The other dissipation rate κ for the negative-temperature reservoir is constant, but the photon number statistics of the steady state can still present a single-peak distribution as long as the dissipation ratio κ/κn+ changes rapidly with n. The mean photon number and the fluctuation can be estimated by Eqs. (5) and (6), which give n¯Lx112,Δnd4x1.

So to achieve a photon number-squeezed distribution with a large n¯ but a small Δn, a large critical coupling distance L and a small coupling width d are required at the same time, which means a sharp variation of dissipation rate κx+ takes place after a large photon-pushed displacement. A smaller positional fluctuation Δx of the oscillator is always better because it is more favorable to obtain a smaller photon number fluctuation through optomechanical feedback. However, the case is different for the single-photon displacement x1 because its decrease results in the increase of n¯ and Δn simultaneously.

The specific performance of the number-squeezed-state preparation depends on the parameters of the optomechanical system being used. For reference, in Table 1, we evaluate the steady photon number statistics and the squeezing degree of this scheme in the ideal adiabatic case with the practical parameters of several different optomechanical systems. The critical coupling distance L is determined by the optomechanical displacement value at which the change rate κ/x reaches its maximum. The coupling width d is determined by the difference between two special displacement values at which the second derivative 2κ/x2 reaches its maximum and minimum, respectively. The starred data are estimated values. Most of these systems can achieve a very high photon number-squeezing degree, defined by Δn2/n¯, but the mean photon number n¯ and the number fluctuation Δn vary significantly between systems. For some systems with small oscillator mass meff but strong optomechanical coupling g0, such as cold atoms, the steady photon number fluctuation can become very small due to their large single-photon displacements x1, and the resulting squeezed state is close to a large-n number state.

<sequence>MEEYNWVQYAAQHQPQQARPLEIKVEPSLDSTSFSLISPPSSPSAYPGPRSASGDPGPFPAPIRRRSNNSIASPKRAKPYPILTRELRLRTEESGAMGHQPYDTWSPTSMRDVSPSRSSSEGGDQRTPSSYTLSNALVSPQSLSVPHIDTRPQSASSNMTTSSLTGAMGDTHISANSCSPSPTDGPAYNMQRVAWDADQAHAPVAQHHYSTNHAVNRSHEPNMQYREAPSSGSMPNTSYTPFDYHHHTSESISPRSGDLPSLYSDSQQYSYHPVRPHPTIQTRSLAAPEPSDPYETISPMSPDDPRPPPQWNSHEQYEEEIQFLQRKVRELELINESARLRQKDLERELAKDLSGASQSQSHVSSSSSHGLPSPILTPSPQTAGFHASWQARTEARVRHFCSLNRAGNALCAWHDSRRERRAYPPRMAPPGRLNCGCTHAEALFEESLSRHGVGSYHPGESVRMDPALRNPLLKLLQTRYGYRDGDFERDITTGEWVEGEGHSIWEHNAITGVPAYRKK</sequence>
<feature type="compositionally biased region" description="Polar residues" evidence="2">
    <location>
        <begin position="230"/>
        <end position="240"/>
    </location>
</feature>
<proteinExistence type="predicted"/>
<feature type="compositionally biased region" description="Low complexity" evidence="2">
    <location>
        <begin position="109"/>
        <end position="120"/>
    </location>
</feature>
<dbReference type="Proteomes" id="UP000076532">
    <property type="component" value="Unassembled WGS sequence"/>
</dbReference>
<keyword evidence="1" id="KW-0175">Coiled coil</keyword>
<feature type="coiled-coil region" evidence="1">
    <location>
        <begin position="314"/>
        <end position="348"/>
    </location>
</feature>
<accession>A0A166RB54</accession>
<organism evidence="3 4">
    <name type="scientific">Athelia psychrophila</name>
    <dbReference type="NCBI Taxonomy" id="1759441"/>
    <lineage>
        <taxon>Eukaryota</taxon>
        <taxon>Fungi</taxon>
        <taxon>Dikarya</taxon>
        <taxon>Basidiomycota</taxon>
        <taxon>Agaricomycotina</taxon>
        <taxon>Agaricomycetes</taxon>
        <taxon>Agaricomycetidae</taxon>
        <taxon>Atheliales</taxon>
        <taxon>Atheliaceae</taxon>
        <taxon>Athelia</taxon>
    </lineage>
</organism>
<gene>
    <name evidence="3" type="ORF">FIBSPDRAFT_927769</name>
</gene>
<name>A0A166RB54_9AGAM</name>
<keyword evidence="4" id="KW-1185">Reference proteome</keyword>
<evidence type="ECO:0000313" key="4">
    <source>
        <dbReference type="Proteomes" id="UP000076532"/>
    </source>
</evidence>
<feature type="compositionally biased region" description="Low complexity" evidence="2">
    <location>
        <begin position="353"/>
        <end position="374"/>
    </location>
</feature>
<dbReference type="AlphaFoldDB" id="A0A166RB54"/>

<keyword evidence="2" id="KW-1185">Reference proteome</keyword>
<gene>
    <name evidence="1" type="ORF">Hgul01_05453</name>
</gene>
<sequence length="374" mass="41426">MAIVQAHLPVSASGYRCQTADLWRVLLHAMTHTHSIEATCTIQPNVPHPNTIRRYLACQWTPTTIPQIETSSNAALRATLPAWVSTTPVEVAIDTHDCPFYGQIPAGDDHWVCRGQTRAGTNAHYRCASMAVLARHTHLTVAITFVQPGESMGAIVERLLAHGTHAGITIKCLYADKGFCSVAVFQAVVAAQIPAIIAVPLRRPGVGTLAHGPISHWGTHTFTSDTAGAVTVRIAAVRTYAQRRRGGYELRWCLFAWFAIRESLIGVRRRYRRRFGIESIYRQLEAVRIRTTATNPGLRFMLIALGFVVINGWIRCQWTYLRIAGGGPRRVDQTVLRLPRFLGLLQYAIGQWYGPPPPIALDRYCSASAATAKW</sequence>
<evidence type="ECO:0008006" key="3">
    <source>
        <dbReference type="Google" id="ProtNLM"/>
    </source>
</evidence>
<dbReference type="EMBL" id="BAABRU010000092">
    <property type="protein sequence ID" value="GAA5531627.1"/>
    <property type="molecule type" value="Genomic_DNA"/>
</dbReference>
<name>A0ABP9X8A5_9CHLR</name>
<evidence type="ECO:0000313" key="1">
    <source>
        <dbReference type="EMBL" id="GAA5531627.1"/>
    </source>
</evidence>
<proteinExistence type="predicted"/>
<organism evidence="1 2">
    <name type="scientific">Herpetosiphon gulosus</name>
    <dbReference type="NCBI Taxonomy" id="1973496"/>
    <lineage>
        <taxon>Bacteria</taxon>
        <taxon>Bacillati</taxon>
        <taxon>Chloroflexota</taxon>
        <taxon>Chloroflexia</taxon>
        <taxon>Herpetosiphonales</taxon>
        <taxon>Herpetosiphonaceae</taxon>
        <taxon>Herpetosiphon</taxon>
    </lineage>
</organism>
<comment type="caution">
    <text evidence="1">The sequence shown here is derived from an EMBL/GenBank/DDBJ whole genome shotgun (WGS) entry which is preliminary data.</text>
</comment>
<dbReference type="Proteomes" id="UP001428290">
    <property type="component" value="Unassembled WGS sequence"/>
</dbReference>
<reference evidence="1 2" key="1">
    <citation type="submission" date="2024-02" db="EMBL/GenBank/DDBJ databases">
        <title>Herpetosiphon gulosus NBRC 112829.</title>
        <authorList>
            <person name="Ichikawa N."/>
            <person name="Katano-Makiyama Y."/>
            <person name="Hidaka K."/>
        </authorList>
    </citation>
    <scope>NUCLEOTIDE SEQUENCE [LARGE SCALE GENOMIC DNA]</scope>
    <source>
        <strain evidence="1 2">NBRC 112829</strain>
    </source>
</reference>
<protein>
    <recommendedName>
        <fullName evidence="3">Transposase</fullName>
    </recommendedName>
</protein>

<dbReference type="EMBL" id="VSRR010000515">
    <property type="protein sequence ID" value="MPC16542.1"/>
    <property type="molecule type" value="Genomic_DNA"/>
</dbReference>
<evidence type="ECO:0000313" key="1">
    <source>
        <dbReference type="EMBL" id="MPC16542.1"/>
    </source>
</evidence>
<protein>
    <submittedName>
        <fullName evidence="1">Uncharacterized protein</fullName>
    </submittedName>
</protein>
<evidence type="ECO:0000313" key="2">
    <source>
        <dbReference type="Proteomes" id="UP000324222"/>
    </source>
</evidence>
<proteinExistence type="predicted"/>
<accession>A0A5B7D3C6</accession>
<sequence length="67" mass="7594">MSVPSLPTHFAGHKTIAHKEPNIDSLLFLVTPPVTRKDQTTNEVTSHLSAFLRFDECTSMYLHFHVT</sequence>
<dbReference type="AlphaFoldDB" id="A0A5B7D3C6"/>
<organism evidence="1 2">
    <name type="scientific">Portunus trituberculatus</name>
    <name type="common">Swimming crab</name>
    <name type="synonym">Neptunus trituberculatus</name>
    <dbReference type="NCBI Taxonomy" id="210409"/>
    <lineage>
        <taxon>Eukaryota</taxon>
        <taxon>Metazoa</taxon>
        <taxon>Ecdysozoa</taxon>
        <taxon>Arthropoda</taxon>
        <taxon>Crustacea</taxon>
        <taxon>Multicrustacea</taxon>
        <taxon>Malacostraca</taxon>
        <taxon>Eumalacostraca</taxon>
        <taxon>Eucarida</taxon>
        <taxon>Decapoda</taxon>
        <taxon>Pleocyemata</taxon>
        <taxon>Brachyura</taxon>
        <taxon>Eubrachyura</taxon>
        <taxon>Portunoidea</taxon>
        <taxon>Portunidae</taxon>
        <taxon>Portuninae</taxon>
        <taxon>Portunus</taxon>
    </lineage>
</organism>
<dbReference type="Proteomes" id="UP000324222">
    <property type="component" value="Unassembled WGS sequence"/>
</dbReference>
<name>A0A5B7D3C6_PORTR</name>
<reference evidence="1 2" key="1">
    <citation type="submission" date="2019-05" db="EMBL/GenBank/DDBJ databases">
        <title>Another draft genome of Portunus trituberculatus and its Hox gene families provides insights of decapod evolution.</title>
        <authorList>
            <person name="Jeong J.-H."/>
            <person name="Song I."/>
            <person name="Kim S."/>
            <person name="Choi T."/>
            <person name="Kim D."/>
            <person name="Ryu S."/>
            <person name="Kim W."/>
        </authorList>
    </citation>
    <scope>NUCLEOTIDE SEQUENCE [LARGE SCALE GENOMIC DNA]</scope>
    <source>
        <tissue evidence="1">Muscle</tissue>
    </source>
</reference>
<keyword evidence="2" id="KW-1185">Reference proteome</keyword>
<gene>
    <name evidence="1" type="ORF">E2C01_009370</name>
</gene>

Experimental Parameters and Ideal Squeezing Degrees for Several Representative Optomechanical Systems

Setupmeff (kg)ωm/2π (Hz)g0/2π (Hz)x1 (nm)d (nm)L (nm)Δnn¯Δn2/n¯ (dB)
Micromirror [79]1.1×10109.7×103221.27×1082.48*50 [80]7×1034×109−19
SiN membrane [76]1×10101.03×1050.571×10112.48100 [81]2.5×1051×1013−22
Micro-disk [82]2×10152.5×107262.6×10110.040.02 [83]1.9×1047.7×108−3
Levitated particle [84]2.8×10183×1053 [85,86]6.3×1080.3*30 [87,88]1.1×1034.8×108−26
Photonic crystal [89]4×10164.9×1061.3×1053.5×106101008.4×1022.9×107−16
Cold atomic gases [90]2.4×10227×1043.5×1067025*25000.334.8−26

However, in realistic experiments, there are several challenges in achieving these impressive squeezing degrees. The first is the adiabatic limit in which the oscillator reacts quickly to the changes in the radiation pressure force. This could be reached by increasing the mechanical dissipation rate γ, but the accompanied large position fluctuations will prevent the oscillator from having a photon-number-resolved response unless the single-photon coupling strength g0 is large enough. The second is the requirement for dramatic variations in the cavity dissipation rate. Such variation can be achieved in systems with large dissipative optomechanical coupling, but large rates and ranges in variation are often difficult to achieve simultaneously. One can only make trade-offs based on the specific system.